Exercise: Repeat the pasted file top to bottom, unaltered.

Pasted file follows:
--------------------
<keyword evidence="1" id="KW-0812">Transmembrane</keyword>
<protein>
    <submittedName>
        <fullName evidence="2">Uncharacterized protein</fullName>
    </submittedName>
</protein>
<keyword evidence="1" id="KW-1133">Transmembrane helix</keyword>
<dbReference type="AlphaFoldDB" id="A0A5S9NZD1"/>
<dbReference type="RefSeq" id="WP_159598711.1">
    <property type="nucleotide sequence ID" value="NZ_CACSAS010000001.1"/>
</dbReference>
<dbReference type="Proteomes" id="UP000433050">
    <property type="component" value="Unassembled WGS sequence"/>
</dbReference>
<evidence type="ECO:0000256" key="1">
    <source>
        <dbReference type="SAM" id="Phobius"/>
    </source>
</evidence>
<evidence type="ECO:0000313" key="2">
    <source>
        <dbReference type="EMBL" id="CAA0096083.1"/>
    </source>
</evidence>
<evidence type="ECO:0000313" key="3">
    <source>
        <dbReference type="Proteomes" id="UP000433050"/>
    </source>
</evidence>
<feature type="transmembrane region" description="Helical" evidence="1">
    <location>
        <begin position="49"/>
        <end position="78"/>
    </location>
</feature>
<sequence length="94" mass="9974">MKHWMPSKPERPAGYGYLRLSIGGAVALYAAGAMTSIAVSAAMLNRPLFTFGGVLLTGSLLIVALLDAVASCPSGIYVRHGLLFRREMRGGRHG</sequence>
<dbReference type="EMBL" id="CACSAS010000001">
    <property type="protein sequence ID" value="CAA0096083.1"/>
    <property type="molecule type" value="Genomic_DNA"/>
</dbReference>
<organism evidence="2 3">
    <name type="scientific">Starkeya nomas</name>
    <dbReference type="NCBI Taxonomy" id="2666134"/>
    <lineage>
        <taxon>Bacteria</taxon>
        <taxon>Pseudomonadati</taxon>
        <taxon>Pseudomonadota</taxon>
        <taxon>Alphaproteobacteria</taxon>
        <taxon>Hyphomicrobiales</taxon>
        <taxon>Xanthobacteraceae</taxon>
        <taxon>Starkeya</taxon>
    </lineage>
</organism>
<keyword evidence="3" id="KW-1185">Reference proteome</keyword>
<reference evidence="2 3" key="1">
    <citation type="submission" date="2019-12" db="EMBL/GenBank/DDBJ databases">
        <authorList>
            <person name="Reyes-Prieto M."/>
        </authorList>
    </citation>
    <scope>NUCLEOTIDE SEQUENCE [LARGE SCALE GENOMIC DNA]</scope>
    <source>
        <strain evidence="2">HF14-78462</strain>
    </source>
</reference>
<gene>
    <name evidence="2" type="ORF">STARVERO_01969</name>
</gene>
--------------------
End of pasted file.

<keyword evidence="1" id="KW-0812">Transmembrane</keyword>
<protein>
    <submittedName>
        <fullName evidence="2">Uncharacterized protein</fullName>
    </submittedName>
</protein>
<keyword evidence="1" id="KW-1133">Transmembrane helix</keyword>
<dbReference type="AlphaFoldDB" id="A0A5S9NZD1"/>
<dbReference type="RefSeq" id="WP_159598711.1">
    <property type="nucleotide sequence ID" value="NZ_CACSAS010000001.1"/>
</dbReference>
<dbReference type="Proteomes" id="UP000433050">
    <property type="component" value="Unassembled WGS sequence"/>
</dbReference>
<evidence type="ECO:0000256" key="1">
    <source>
        <dbReference type="SAM" id="Phobius"/>
    </source>
</evidence>
<evidence type="ECO:0000313" key="2">
    <source>
        <dbReference type="EMBL" id="CAA0096083.1"/>
    </source>
</evidence>
<evidence type="ECO:0000313" key="3">
    <source>
        <dbReference type="Proteomes" id="UP000433050"/>
    </source>
</evidence>
<feature type="transmembrane region" description="Helical" evidence="1">
    <location>
        <begin position="49"/>
        <end position="78"/>
    </location>
</feature>
<sequence length="94" mass="9974">MKHWMPSKPERPAGYGYLRLSIGGAVALYAAGAMTSIAVSAAMLNRPLFTFGGVLLTGSLLIVALLDAVASCPSGIYVRHGLLFRREMRGGRHG</sequence>
<dbReference type="EMBL" id="CACSAS010000001">
    <property type="protein sequence ID" value="CAA0096083.1"/>
    <property type="molecule type" value="Genomic_DNA"/>
</dbReference>
<organism evidence="2 3">
    <name type="scientific">Starkeya nomas</name>
    <dbReference type="NCBI Taxonomy" id="2666134"/>
    <lineage>
        <taxon>Bacteria</taxon>
        <taxon>Pseudomonadati</taxon>
        <taxon>Pseudomonadota</taxon>
        <taxon>Alphaproteobacteria</taxon>
        <taxon>Hyphomicrobiales</taxon>
        <taxon>Xanthobacteraceae</taxon>
        <taxon>Starkeya</taxon>
    </lineage>
</organism>
<keyword evidence="3" id="KW-1185">Reference proteome</keyword>
<reference evidence="2 3" key="1">
    <citation type="submission" date="2019-12" db="EMBL/GenBank/DDBJ databases">
        <authorList>
            <person name="Reyes-Prieto M."/>
        </authorList>
    </citation>
    <scope>NUCLEOTIDE SEQUENCE [LARGE SCALE GENOMIC DNA]</scope>
    <source>
        <strain evidence="2">HF14-78462</strain>
    </source>
</reference>
<gene>
    <name evidence="2" type="ORF">STARVERO_01969</name>
</gene>